During June 2006, a trial excavation was conducted on Toledano Street in the Ge’ulim neighborhood (Shikun A) of Tiberias (Permit No. A-4834; map ref. NIG 250872/743074; OIG 200872/243074), prior to the installation of a sewer. The excavation, undertaken on behalf of the Israel Antiquities Authority and financed by the Tiberias municipality, was directed by E. Damati (photography), with the assistance of Y. Ya‘aqobi (administration) and G. Bijovsky (numismatics).
Two squares were opened, one north of and adjacent to the bend in the road (A) and the other at the bottom of the road, on the sidewalk to its southwest (B; Fig. 1). The two ends of this road section were paved above two parallel ancient gullies that descended from west to east. The gullies were clogged up with accumulations of soil and refuse that were dumped down the slopes descending to them. These ancient accumulations were disturbed when new fills for leveling the terrain were laid prior to paving the street.
Square A. Modern remains from the 1950s and 1960s were found, including two asphalt layers of an old road, a stone fence and a path paved with stone slabs (depth below surface c. 0.7 m) and a cement sewer (diam. c. 0.45 m) at a depth of 1.3 m. The excavation reached bedrock at a depth of 2.5 m. The intense construction and digging activities that had taken place in the area since the neighborhood was established disturbed the fills and no artifacts were discovered in situ. Nonetheless, potsherds dating from the Herodian period (a lamp fragment from the founding of Tiberias) through the Byzantine period and the entire Abbasid period (eighth–ninth centuries CE), were found in the fill and soil that had accumulated above bedrock.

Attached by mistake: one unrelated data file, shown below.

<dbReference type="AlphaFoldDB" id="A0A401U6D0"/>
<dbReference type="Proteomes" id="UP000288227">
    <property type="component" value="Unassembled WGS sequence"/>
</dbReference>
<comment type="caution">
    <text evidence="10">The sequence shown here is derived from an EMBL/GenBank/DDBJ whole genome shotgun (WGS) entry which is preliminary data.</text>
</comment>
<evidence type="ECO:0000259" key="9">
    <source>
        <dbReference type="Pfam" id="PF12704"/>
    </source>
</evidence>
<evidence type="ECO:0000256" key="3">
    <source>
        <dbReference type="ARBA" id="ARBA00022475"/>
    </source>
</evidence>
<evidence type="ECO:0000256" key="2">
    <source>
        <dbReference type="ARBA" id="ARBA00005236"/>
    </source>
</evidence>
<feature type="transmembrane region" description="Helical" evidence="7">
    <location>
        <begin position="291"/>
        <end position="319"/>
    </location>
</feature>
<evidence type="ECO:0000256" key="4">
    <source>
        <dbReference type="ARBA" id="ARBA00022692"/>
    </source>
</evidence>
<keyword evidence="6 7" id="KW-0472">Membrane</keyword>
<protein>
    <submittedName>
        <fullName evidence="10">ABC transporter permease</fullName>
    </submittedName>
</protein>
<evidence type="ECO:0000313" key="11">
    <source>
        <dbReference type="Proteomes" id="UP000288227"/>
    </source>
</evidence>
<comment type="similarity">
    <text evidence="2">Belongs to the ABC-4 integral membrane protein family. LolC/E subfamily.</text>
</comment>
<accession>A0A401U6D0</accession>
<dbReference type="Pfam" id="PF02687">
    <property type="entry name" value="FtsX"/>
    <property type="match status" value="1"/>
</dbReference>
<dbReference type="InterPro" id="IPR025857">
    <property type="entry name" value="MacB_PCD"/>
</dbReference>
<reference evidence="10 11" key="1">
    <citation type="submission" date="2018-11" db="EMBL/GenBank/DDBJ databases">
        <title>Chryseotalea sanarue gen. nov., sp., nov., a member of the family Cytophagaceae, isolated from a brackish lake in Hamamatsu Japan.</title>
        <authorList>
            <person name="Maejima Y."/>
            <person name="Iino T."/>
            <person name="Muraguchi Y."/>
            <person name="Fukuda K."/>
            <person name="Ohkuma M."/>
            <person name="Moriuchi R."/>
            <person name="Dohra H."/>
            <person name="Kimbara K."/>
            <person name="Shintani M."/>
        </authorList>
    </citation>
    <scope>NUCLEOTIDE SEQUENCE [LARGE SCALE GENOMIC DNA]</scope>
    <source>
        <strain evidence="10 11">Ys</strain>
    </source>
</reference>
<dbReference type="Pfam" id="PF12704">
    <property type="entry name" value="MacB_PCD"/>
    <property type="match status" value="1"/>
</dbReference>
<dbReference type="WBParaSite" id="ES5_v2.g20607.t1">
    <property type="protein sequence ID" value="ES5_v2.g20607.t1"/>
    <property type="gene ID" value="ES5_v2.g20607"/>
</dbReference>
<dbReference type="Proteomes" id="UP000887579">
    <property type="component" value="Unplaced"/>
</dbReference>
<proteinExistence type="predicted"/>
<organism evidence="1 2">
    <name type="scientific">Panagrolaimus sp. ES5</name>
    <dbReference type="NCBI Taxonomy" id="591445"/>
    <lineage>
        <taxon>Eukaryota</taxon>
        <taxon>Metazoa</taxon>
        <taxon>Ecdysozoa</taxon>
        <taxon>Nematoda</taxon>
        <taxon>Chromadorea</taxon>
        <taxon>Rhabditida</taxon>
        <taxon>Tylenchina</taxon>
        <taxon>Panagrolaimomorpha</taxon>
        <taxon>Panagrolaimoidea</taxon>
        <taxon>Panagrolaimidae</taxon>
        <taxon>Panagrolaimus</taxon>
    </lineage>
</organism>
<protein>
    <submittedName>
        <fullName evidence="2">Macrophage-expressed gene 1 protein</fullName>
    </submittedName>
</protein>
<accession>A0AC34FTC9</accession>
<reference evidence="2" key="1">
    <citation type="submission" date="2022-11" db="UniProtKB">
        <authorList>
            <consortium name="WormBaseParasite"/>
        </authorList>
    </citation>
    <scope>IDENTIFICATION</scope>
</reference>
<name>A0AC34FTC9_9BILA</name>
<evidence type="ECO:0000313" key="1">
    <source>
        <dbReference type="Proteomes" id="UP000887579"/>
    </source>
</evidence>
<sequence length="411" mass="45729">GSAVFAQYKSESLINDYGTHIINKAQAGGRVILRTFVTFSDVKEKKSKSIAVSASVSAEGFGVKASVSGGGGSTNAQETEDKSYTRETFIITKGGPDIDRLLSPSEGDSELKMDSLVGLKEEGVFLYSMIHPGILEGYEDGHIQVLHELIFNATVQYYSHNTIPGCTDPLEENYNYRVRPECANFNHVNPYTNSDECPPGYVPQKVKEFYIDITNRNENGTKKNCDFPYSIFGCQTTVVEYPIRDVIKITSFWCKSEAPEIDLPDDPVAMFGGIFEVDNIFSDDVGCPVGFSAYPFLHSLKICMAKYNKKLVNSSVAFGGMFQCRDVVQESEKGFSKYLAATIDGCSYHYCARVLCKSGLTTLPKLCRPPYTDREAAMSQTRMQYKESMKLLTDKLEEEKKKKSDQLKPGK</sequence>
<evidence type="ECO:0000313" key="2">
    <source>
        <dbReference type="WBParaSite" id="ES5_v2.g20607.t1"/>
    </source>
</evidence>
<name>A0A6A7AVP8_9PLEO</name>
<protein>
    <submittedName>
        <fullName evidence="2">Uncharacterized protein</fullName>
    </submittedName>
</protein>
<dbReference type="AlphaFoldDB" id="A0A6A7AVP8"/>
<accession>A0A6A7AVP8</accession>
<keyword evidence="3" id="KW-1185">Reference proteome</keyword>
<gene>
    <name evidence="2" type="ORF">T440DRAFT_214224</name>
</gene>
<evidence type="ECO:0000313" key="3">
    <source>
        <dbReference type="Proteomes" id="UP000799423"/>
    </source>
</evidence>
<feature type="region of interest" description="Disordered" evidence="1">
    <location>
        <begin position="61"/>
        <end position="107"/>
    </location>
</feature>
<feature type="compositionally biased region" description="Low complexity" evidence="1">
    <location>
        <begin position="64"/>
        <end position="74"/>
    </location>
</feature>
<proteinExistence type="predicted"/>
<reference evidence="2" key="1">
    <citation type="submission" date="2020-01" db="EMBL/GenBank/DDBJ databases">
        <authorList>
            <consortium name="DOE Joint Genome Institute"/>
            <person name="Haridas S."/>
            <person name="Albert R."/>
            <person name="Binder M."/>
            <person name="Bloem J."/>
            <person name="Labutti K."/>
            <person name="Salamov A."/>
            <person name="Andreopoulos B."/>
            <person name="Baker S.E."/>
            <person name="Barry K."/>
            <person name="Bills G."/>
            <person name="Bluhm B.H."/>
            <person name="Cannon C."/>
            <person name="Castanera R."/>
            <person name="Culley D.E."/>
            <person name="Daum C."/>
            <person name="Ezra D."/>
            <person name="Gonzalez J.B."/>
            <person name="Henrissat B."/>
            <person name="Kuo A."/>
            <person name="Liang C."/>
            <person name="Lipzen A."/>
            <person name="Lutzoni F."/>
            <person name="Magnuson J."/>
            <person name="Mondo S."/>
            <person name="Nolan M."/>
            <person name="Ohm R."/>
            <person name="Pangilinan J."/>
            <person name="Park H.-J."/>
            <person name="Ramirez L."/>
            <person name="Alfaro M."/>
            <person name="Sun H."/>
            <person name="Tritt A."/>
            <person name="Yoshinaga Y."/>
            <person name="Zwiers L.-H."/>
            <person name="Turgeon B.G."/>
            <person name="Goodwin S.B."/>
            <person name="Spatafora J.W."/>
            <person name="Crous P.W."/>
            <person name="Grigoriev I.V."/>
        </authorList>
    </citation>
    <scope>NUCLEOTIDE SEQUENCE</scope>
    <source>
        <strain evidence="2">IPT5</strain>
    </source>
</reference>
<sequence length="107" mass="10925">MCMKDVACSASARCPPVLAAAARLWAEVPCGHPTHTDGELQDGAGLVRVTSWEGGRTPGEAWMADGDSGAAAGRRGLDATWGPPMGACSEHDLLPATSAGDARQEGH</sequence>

Square B was opened as a trench (2 × 10 m) along the sidewalk. The exposure of a sewer, 0.4 m below the sidewalk bedding, compelled the excavation to continue west of the sewer and only in the northern half of the trench (2 × 5 m). The excavation, to a depth of 3 m below surface, did not reach bedrock. Below the fills of the sidewalk’s bedding was the foundation of a modern stone fence that was built at a level 0.6 m lower than the current surface and to whose east side the excavation continued. Below the foundation, two levels of accumulation—a dark brown upper stratum (thickness c. 1.2 m) and a reddish brown lower stratum (thickness c. 0.6 m), were exposed. The accumulation levels clearly evidenced layers of refuse that had been poured down into the gully from north to south. These accumulations, which lay on dark virgin soil that was devoid of potsherds, contained fragments of pottery vessels that dated to the Byzantine period, including numerous fragments of domestic ware, roof tiles and fragments of glass vessels, as well as the stems of glass lamps. A coin of the Emperor Constantius II (351–361 CE; IAA 117671) was recovered from the bedding of the sidewalk.